The LORD’s Day of Wrath
Last chance to return to God1Gather around, people.
You should be ashamed of yourselves.
2Get your act together while you can,
Before you blow away like wheat chaff in the wind,
Before the angry LORD comes
On the LORD’s Day of Wrath.
3Get back on track obeying the LORD.
I’m talking to all of you humble enough to follow the law,
And to live as good people with a sense of humility.
Maybe the LORD will find a place to hide you,
And protect you from the wrath of Judgment Day.
Philistine towns will empty4Gaza and Ashkelon will become ghost towns,
Destroyed, abandoned, ruined.
Ashdod’s people will run away,
Driven out of town in broad daylight.
Ekron will be torn from the ground and dropped to the dirt.
5Bad news for those on the coast,
Cheroth and Philistine, enemies of the LORD.
I’ll destroy all of you Philistines in Canaan.
Not one of you will survive.
6What’s left of the seacoast
Will be meadows and pasture,
Food for the flocks of simple shepherds.
7Survivors from Judah will claim the coast,
A new acquisition for the family.
They’ll graze their livestock along the shore
And sleep at night in Ashkelon homes.
The LORD their God won’t forget them.
He’ll give them back what they lost.
Moab & Ammon the next Sodom & Gomorrah8I heard Moab insult my people.
I heard the Ammonites, too.
They ridiculed and bad-mouthed
My people and my land.
Then they bragged themselves up.
9So, as sure as I live, says the LORD of all,
They’ll die like Sodom and Gomorrah.
They’ll leave a land laid waste
In salt pits and briars.
Survivors among my people
Will take what you left
And keep what they found.
10So, that’s what you get
As payback for pride,
And for brags and insults
Against the people of God
—The LORD of all who exist.
Coasts and deserts will bow to God11When the LORD flexes the strength of his wrath,
All gods of this world will shrivel in fear,
All nations of the coast will bow to him.
Every man in his home will drop to the floor.
12Ethiopian people will die where they live.
I’ll kill them with my sword.
Nineveh, a desolate wasteland13Then I’ll stretch north and take Nineveh
And all the rest of Assyria.
I’ll drain their land desert dry,
And leave it desolate, dead, and wasted.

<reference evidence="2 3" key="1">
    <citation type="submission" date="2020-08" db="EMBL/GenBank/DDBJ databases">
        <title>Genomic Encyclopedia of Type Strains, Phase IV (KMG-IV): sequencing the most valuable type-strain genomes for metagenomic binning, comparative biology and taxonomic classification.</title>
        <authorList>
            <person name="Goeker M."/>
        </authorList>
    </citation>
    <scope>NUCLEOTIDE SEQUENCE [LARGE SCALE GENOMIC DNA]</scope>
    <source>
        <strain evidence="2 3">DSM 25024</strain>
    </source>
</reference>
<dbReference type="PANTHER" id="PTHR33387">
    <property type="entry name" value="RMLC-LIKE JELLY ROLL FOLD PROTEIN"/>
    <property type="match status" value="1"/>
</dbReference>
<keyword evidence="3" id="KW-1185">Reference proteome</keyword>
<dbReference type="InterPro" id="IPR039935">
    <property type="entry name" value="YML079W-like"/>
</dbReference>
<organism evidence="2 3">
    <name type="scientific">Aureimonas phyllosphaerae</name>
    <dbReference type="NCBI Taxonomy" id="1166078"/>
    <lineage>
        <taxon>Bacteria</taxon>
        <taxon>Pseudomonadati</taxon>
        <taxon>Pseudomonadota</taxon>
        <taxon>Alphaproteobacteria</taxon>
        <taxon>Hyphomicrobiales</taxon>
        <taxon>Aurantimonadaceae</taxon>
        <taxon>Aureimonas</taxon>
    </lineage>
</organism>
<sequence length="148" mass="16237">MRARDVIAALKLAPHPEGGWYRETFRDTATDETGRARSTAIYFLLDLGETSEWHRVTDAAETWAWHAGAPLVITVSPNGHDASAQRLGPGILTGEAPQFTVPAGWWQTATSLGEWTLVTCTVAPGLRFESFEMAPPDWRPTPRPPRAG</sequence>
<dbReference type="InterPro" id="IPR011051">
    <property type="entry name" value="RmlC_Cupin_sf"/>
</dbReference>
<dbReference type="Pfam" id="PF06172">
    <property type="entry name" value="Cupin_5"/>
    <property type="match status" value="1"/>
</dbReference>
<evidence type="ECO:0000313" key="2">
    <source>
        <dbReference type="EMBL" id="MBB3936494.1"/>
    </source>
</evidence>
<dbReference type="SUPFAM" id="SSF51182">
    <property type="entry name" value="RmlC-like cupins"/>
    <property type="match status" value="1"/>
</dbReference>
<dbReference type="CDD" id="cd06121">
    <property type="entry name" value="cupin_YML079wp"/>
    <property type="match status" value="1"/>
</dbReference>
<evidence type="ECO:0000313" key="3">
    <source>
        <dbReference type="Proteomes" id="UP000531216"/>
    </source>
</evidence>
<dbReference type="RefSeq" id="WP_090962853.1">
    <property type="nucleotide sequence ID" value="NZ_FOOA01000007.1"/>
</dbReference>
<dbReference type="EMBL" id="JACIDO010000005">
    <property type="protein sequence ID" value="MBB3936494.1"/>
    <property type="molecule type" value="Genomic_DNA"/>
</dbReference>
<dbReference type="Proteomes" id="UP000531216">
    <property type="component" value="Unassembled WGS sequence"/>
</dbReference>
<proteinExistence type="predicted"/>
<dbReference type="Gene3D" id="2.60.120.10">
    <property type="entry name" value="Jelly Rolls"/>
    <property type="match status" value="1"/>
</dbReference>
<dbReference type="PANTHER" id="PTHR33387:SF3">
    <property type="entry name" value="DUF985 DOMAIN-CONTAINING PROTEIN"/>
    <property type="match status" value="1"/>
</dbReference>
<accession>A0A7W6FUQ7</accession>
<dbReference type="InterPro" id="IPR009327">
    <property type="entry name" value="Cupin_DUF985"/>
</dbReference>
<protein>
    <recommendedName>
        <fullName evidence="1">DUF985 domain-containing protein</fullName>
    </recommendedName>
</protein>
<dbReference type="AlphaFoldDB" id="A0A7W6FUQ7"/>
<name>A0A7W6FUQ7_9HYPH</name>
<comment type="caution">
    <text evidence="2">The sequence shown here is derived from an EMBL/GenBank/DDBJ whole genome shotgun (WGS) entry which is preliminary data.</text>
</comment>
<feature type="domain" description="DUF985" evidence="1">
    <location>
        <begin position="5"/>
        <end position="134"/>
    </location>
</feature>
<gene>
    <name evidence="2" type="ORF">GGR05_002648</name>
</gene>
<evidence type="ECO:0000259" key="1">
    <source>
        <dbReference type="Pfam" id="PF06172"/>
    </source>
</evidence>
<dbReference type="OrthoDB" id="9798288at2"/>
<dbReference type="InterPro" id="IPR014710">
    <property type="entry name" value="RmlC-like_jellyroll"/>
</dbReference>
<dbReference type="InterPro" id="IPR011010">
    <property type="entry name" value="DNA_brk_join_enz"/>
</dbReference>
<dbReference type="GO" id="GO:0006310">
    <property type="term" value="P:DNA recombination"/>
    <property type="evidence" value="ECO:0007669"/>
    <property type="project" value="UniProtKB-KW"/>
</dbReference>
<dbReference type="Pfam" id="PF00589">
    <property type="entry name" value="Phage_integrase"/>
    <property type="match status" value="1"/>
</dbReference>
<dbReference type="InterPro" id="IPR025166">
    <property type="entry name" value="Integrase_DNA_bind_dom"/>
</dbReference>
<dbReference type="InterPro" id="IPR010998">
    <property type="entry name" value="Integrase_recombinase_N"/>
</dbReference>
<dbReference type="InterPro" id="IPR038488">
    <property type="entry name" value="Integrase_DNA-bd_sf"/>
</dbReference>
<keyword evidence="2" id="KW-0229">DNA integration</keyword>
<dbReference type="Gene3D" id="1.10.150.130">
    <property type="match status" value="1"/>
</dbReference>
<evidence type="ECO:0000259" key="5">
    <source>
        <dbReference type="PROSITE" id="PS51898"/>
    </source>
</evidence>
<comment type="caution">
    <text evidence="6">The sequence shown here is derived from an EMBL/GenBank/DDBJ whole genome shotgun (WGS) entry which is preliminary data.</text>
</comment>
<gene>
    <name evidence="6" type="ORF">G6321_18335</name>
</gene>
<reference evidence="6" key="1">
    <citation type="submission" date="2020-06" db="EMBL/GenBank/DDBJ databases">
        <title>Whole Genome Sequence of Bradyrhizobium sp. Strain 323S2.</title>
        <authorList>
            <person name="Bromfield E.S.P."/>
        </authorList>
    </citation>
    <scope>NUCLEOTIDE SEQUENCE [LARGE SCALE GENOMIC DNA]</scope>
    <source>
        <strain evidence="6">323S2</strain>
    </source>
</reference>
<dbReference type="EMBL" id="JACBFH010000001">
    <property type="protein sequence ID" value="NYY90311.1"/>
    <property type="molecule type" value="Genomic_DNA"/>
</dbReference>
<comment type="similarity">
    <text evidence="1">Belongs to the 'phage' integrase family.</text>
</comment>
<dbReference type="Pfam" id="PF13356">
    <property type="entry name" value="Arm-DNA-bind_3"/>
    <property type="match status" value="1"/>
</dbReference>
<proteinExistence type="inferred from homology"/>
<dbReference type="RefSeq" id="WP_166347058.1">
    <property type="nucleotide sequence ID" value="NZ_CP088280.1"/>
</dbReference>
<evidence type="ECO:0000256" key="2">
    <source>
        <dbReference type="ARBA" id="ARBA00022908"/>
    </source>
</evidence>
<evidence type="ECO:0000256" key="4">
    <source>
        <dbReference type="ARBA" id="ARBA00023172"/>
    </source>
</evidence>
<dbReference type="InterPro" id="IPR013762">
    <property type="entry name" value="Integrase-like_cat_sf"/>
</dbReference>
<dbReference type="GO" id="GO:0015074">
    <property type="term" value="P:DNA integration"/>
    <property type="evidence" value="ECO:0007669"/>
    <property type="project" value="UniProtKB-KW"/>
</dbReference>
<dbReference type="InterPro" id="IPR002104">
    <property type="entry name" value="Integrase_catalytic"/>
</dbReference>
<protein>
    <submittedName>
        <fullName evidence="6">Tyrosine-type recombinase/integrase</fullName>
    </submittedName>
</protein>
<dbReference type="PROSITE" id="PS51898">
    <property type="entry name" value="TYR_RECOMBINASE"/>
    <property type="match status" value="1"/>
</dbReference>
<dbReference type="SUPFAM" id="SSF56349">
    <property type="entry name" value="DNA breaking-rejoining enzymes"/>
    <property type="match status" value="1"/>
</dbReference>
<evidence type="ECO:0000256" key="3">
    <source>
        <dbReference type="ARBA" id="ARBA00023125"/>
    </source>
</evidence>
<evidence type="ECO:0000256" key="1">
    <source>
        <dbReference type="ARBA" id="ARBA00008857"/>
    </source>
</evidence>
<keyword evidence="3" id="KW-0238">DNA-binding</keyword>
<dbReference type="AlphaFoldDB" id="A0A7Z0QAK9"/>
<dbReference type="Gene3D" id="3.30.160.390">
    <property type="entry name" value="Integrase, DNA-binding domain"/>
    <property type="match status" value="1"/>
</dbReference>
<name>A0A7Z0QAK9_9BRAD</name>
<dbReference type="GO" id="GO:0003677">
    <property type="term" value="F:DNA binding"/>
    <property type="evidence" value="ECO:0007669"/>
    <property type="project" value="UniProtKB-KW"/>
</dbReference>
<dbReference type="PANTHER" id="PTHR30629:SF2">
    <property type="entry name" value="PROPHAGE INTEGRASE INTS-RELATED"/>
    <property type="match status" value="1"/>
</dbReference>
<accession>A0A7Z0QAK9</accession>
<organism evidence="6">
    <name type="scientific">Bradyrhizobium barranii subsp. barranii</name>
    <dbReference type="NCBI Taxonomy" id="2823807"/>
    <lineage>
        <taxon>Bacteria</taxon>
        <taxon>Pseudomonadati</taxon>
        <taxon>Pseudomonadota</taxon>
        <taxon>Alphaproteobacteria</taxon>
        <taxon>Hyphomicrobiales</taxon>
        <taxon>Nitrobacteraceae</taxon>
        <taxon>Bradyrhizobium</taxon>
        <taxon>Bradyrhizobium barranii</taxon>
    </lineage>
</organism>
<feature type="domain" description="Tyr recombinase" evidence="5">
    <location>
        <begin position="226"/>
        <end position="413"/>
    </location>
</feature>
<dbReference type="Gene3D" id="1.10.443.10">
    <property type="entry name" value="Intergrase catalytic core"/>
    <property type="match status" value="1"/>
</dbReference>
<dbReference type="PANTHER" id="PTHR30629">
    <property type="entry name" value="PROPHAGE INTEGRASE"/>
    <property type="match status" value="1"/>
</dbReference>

14Animals will move in and take control,
Every kind of animal around.
Desert owls and screech owls
Roosting on pillars
And hooting from windows,
While ravens shout gurgling croaks
From doorways stripped of their wood.
15This is magnificent Nineveh,
Secure in strength and self-confidence.
They said, “I am. There’s no one else.”
No one else that matters.”
It’s unclear who the Cheroth, also known as the Cherethites, represented. Some say it’s a nickname for the Philistines. Some add that it refers to the people of Crete, which may have been the original home of the Philistines before they migrated to Canaan, in what are now Israel and Occupied Palestinian Territories. In about the 1200s BC, the Philistines, a fierce fighting people, settled in the area with migrating invaders known as Sea Peoples. They apparently came from islands or coastal areas of the Mediterranean Sea, possibly neighboring Crete.
Cush, also known as Nubia and Ethiopia, was a region along the Nile River south of Egypt, in what is now Sudan. The Nubian Desert lay just beyond the few miles of fertile land alongside the river. But most people lived on that narrow stretch of fertile land beside the river, then as now.
Nineveh in what is now Mosul, Iraq, was capital of the Assyrian Empire. Babylonians from what is now southern Iraq conquered the Assyrians.
“I Am” is the name of God. That’s what God told Moses when Moses asked for his name in Exodus 3. In the original Hebrew language, Exodus 3:14, God said “Hāyâ (I AM) ᵃšer (WHO) Hāyâ (I AM). Some translations render it “I WILL BE WHAT I WILL BE,” or “I AM THE ONE WHO ALWAYS IS.” Some scholars say this isn’t really God’s name. They say it’s a description of his name. His name is “I AM,” YAHWEH (YAH way) in Hebrew. God’s cryptic description of his name hints that who he is and what he is like will become obvious when people start seeing what God does. In the story of Moses, God would soon step into their lives in such dramatic ways that generations to come would commemorate them in sacred events such as the Passover sedar meal, which celebrates God freeing the Hebrews from Egyptian slavery (Exodus 12). Here in Zephaniah, God seems to say the Assyrians are too proud of themselves, and that they think of themselves as godlike and all-powerful. God seems to hint that he’ll soon introduce them to southerners: Babylon.
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